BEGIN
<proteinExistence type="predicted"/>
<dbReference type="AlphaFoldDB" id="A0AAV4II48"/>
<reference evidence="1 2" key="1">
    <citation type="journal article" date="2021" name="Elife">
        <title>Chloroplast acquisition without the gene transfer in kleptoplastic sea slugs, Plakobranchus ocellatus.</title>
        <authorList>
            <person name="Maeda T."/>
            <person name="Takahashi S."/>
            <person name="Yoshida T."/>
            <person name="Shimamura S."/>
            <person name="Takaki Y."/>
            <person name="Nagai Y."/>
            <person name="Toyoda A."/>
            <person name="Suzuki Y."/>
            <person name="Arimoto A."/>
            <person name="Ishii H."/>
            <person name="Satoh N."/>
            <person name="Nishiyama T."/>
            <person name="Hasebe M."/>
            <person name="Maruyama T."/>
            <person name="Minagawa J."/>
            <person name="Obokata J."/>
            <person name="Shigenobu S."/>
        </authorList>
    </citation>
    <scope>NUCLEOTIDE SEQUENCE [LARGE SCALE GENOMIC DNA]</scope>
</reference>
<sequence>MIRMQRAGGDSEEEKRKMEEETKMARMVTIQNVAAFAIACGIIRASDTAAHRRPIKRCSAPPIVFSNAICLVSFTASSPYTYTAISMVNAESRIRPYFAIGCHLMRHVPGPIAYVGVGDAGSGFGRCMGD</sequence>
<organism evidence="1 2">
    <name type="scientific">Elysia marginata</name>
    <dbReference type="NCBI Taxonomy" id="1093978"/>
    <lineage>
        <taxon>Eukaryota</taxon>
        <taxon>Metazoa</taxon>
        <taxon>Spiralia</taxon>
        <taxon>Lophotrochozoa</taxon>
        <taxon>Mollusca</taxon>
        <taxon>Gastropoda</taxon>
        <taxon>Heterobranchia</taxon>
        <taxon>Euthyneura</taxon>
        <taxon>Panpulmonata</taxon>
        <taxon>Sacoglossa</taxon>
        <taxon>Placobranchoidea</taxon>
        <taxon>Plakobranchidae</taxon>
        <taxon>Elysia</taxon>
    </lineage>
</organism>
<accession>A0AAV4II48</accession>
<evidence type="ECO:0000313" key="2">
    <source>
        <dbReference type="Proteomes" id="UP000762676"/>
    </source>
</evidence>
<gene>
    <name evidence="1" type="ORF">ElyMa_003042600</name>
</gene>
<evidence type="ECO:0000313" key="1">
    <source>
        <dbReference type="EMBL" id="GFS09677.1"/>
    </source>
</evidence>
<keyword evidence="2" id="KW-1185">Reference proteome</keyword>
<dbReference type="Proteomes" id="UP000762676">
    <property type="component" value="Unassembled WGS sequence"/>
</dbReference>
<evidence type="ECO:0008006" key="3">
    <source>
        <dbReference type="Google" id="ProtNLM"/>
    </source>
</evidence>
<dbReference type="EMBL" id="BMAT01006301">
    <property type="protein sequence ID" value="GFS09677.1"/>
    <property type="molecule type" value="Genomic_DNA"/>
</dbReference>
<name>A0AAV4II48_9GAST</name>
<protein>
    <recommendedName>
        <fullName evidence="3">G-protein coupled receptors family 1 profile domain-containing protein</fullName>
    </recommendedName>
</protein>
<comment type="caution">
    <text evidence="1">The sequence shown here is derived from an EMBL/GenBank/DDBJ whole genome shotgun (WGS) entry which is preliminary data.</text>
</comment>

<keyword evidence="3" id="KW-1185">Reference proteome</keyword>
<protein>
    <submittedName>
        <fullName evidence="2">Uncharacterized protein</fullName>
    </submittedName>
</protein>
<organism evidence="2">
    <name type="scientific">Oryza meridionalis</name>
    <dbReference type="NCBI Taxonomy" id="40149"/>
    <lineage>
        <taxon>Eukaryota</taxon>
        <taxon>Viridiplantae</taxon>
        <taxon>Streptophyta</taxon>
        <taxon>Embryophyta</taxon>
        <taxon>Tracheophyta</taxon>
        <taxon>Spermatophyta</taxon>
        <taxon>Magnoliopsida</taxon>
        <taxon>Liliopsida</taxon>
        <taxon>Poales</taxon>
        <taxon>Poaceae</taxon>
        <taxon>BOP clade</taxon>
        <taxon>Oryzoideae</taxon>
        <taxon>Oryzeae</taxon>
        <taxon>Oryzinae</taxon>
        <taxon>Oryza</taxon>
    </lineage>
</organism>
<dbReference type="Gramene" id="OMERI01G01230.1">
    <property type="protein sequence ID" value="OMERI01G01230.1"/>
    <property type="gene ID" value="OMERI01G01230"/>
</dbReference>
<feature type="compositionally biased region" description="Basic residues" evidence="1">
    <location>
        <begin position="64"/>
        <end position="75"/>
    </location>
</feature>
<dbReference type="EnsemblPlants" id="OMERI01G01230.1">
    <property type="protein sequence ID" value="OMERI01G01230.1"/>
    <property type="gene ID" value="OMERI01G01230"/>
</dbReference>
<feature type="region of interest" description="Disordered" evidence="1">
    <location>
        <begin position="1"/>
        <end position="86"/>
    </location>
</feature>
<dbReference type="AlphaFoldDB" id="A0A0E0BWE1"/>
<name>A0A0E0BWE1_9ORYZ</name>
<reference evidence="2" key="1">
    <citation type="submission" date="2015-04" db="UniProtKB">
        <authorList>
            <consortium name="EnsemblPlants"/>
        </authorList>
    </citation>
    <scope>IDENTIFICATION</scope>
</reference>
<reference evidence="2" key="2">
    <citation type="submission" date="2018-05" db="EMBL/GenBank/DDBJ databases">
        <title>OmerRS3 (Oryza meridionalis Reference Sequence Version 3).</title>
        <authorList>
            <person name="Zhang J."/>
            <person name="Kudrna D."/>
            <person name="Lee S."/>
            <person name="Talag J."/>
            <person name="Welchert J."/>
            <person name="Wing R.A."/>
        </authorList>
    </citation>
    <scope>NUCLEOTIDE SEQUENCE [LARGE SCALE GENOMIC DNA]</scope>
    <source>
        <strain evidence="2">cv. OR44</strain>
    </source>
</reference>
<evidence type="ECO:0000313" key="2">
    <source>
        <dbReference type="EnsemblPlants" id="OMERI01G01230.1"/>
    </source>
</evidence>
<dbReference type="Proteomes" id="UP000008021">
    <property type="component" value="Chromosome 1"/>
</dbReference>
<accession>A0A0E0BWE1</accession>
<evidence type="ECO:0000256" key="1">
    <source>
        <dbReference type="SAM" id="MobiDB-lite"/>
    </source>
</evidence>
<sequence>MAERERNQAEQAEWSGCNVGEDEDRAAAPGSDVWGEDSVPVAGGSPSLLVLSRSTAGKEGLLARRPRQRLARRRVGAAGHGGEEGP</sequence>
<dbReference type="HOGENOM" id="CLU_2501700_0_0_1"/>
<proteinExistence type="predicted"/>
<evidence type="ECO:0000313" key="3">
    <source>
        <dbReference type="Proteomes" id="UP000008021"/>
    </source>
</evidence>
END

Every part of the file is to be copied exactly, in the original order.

<proteinExistence type="predicted"/>
<dbReference type="AlphaFoldDB" id="A0AAV4II48"/>
<reference evidence="1 2" key="1">
    <citation type="journal article" date="2021" name="Elife">
        <title>Chloroplast acquisition without the gene transfer in kleptoplastic sea slugs, Plakobranchus ocellatus.</title>
        <authorList>
            <person name="Maeda T."/>
            <person name="Takahashi S."/>
            <person name="Yoshida T."/>
            <person name="Shimamura S."/>
            <person name="Takaki Y."/>
            <person name="Nagai Y."/>
            <person name="Toyoda A."/>
            <person name="Suzuki Y."/>
            <person name="Arimoto A."/>
            <person name="Ishii H."/>
            <person name="Satoh N."/>
            <person name="Nishiyama T."/>
            <person name="Hasebe M."/>
            <person name="Maruyama T."/>
            <person name="Minagawa J."/>
            <person name="Obokata J."/>
            <person name="Shigenobu S."/>
        </authorList>
    </citation>
    <scope>NUCLEOTIDE SEQUENCE [LARGE SCALE GENOMIC DNA]</scope>
</reference>
<sequence>MIRMQRAGGDSEEEKRKMEEETKMARMVTIQNVAAFAIACGIIRASDTAAHRRPIKRCSAPPIVFSNAICLVSFTASSPYTYTAISMVNAESRIRPYFAIGCHLMRHVPGPIAYVGVGDAGSGFGRCMGD</sequence>
<organism evidence="1 2">
    <name type="scientific">Elysia marginata</name>
    <dbReference type="NCBI Taxonomy" id="1093978"/>
    <lineage>
        <taxon>Eukaryota</taxon>
        <taxon>Metazoa</taxon>
        <taxon>Spiralia</taxon>
        <taxon>Lophotrochozoa</taxon>
        <taxon>Mollusca</taxon>
        <taxon>Gastropoda</taxon>
        <taxon>Heterobranchia</taxon>
        <taxon>Euthyneura</taxon>
        <taxon>Panpulmonata</taxon>
        <taxon>Sacoglossa</taxon>
        <taxon>Placobranchoidea</taxon>
        <taxon>Plakobranchidae</taxon>
        <taxon>Elysia</taxon>
    </lineage>
</organism>
<accession>A0AAV4II48</accession>
<evidence type="ECO:0000313" key="2">
    <source>
        <dbReference type="Proteomes" id="UP000762676"/>
    </source>
</evidence>
<gene>
    <name evidence="1" type="ORF">ElyMa_003042600</name>
</gene>
<evidence type="ECO:0000313" key="1">
    <source>
        <dbReference type="EMBL" id="GFS09677.1"/>
    </source>
</evidence>
<keyword evidence="2" id="KW-1185">Reference proteome</keyword>
<dbReference type="Proteomes" id="UP000762676">
    <property type="component" value="Unassembled WGS sequence"/>
</dbReference>
<evidence type="ECO:0008006" key="3">
    <source>
        <dbReference type="Google" id="ProtNLM"/>
    </source>
</evidence>
<dbReference type="EMBL" id="BMAT01006301">
    <property type="protein sequence ID" value="GFS09677.1"/>
    <property type="molecule type" value="Genomic_DNA"/>
</dbReference>
<name>A0AAV4II48_9GAST</name>
<protein>
    <recommendedName>
        <fullName evidence="3">G-protein coupled receptors family 1 profile domain-containing protein</fullName>
    </recommendedName>
</protein>
<comment type="caution">
    <text evidence="1">The sequence shown here is derived from an EMBL/GenBank/DDBJ whole genome shotgun (WGS) entry which is preliminary data.</text>
</comment>

<keyword evidence="3" id="KW-1185">Reference proteome</keyword>
<protein>
    <submittedName>
        <fullName evidence="2">Uncharacterized protein</fullName>
    </submittedName>
</protein>
<organism evidence="2">
    <name type="scientific">Oryza meridionalis</name>
    <dbReference type="NCBI Taxonomy" id="40149"/>
    <lineage>
        <taxon>Eukaryota</taxon>
        <taxon>Viridiplantae</taxon>
        <taxon>Streptophyta</taxon>
        <taxon>Embryophyta</taxon>
        <taxon>Tracheophyta</taxon>
        <taxon>Spermatophyta</taxon>
        <taxon>Magnoliopsida</taxon>
        <taxon>Liliopsida</taxon>
        <taxon>Poales</taxon>
        <taxon>Poaceae</taxon>
        <taxon>BOP clade</taxon>
        <taxon>Oryzoideae</taxon>
        <taxon>Oryzeae</taxon>
        <taxon>Oryzinae</taxon>
        <taxon>Oryza</taxon>
    </lineage>
</organism>
<dbReference type="Gramene" id="OMERI01G01230.1">
    <property type="protein sequence ID" value="OMERI01G01230.1"/>
    <property type="gene ID" value="OMERI01G01230"/>
</dbReference>
<feature type="compositionally biased region" description="Basic residues" evidence="1">
    <location>
        <begin position="64"/>
        <end position="75"/>
    </location>
</feature>
<dbReference type="EnsemblPlants" id="OMERI01G01230.1">
    <property type="protein sequence ID" value="OMERI01G01230.1"/>
    <property type="gene ID" value="OMERI01G01230"/>
</dbReference>
<feature type="region of interest" description="Disordered" evidence="1">
    <location>
        <begin position="1"/>
        <end position="86"/>
    </location>
</feature>
<dbReference type="AlphaFoldDB" id="A0A0E0BWE1"/>
<name>A0A0E0BWE1_9ORYZ</name>
<reference evidence="2" key="1">
    <citation type="submission" date="2015-04" db="UniProtKB">
        <authorList>
            <consortium name="EnsemblPlants"/>
        </authorList>
    </citation>
    <scope>IDENTIFICATION</scope>
</reference>
<reference evidence="2" key="2">
    <citation type="submission" date="2018-05" db="EMBL/GenBank/DDBJ databases">
        <title>OmerRS3 (Oryza meridionalis Reference Sequence Version 3).</title>
        <authorList>
            <person name="Zhang J."/>
            <person name="Kudrna D."/>
            <person name="Lee S."/>
            <person name="Talag J."/>
            <person name="Welchert J."/>
            <person name="Wing R.A."/>
        </authorList>
    </citation>
    <scope>NUCLEOTIDE SEQUENCE [LARGE SCALE GENOMIC DNA]</scope>
    <source>
        <strain evidence="2">cv. OR44</strain>
    </source>
</reference>
<evidence type="ECO:0000313" key="2">
    <source>
        <dbReference type="EnsemblPlants" id="OMERI01G01230.1"/>
    </source>
</evidence>
<dbReference type="Proteomes" id="UP000008021">
    <property type="component" value="Chromosome 1"/>
</dbReference>
<accession>A0A0E0BWE1</accession>
<evidence type="ECO:0000256" key="1">
    <source>
        <dbReference type="SAM" id="MobiDB-lite"/>
    </source>
</evidence>
<sequence>MAERERNQAEQAEWSGCNVGEDEDRAAAPGSDVWGEDSVPVAGGSPSLLVLSRSTAGKEGLLARRPRQRLARRRVGAAGHGGEEGP</sequence>
<dbReference type="HOGENOM" id="CLU_2501700_0_0_1"/>
<proteinExistence type="predicted"/>
<evidence type="ECO:0000313" key="3">
    <source>
        <dbReference type="Proteomes" id="UP000008021"/>
    </source>
</evidence>